Hawaii's coral, reef fish declining
New data released by local scientists show Hawaii's coral and reef fish are in serious decline.
HONOLULU - New data released by local scientists show Hawaii's coral and reef fish are in serious decline.
The Nature Conservancy presented a briefing at the State Capitol for lawmakers Thursday on how to better protect ocean resources.
Hawaii's heat waves of 2014 and 2015 were ground zero for Hawaii's sea life, a massive bleaching event.
Representatives from NOAA Pacific Island Fisheries said the Big Island saw 56 percent of it's coral bleached. 44 percent was impacted along West Maui
and 32 percent on O'ahu.
"Nearly half of the corals actually died because of that event. So that's losing (in terms of live corals on our reef) half of them from a single event," said Tom Oliver.
Scientists also pointed out, overflowing sewage and exposure to light can also trigger bleaching events.
Representatives Kaniela Ing and Chris Lee hosted the discussion which also touched on the status of Hawaii's supply of reef fish. Like coral, the drop off is severe.
A research team from the University of Hawaii compiled data for 15 years and found a 90 percent decline in overall catch from the last 100 years. That includes fish like, ulua, moi and 'o'io.
Dr. Alan Friedlander said expanding marine reserves around the islands could help with restoration. He also suggested stricter enforcement.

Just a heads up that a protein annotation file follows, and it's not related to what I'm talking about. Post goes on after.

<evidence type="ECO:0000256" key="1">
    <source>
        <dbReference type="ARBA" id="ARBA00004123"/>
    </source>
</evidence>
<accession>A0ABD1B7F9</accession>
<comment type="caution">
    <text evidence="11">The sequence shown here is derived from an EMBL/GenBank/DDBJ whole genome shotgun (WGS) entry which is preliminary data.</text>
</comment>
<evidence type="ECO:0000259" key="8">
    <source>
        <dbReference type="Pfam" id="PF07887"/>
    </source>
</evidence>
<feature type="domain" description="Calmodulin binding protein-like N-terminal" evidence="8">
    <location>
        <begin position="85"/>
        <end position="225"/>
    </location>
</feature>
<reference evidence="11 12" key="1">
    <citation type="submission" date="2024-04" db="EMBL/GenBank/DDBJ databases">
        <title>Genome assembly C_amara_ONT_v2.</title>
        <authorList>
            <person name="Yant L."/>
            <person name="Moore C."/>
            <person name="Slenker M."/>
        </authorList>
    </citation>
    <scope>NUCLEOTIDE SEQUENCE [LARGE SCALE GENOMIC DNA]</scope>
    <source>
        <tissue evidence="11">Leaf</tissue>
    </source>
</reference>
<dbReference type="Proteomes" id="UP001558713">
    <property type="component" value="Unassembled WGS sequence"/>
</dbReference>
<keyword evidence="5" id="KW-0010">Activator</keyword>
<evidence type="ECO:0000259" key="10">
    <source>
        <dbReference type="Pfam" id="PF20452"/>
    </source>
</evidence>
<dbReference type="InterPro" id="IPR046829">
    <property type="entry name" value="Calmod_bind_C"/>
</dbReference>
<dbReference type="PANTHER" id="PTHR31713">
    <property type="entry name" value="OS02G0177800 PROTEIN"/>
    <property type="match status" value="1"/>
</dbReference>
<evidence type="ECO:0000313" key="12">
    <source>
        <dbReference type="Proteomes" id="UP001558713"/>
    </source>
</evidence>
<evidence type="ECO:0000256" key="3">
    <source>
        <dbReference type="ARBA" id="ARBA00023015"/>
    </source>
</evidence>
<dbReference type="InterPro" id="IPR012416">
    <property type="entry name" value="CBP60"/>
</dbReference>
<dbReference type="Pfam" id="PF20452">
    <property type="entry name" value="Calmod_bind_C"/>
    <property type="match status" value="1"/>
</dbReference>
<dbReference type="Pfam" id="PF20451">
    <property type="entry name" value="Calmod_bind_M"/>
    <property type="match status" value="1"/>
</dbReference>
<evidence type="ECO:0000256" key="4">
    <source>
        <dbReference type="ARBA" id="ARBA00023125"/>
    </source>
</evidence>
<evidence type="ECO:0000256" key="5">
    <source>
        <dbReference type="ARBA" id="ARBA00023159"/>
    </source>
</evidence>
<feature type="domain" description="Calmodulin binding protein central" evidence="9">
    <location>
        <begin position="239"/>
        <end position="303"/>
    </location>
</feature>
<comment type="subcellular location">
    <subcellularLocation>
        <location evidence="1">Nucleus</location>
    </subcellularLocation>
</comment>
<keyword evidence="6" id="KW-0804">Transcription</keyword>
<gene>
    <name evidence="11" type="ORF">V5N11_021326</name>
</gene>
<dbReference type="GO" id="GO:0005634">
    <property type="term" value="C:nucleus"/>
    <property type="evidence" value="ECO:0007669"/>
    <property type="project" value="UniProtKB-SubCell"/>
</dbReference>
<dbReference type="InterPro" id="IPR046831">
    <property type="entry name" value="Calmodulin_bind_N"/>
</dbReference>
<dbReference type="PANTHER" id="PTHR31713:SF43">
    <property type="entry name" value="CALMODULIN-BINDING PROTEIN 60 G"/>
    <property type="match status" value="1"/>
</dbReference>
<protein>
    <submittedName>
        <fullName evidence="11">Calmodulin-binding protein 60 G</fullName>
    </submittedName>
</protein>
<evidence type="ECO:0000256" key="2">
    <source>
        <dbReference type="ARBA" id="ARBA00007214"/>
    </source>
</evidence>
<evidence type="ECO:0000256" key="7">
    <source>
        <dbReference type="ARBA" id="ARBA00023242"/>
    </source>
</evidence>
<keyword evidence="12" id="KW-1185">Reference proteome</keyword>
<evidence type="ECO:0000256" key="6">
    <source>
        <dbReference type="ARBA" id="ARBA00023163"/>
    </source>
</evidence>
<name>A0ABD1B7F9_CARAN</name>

"We don't have enough enforcement out there. Enforcement is quite low in Hawai'i compared to most other states. So that would definitely improve the adherence to a lot of regulations and probably help restore the populations," Friedlander explained.
But some local fisherman who attended the briefing disagree and call that robbery: stealing their livelihoods. Makani Christensen of the Hunting, Farm and Fishing Association said restrictions aren't the answer.
"Each community should be concerned. Each fisherman should be concerned because it could be your backyard's next where you lose your fishing grounds and it's more than just losing your fishing grounds. Its losing the ability to feed your families. That's something that's very important," Christensen said.
This is a debate that will be hard fought going in to next year's legislative session.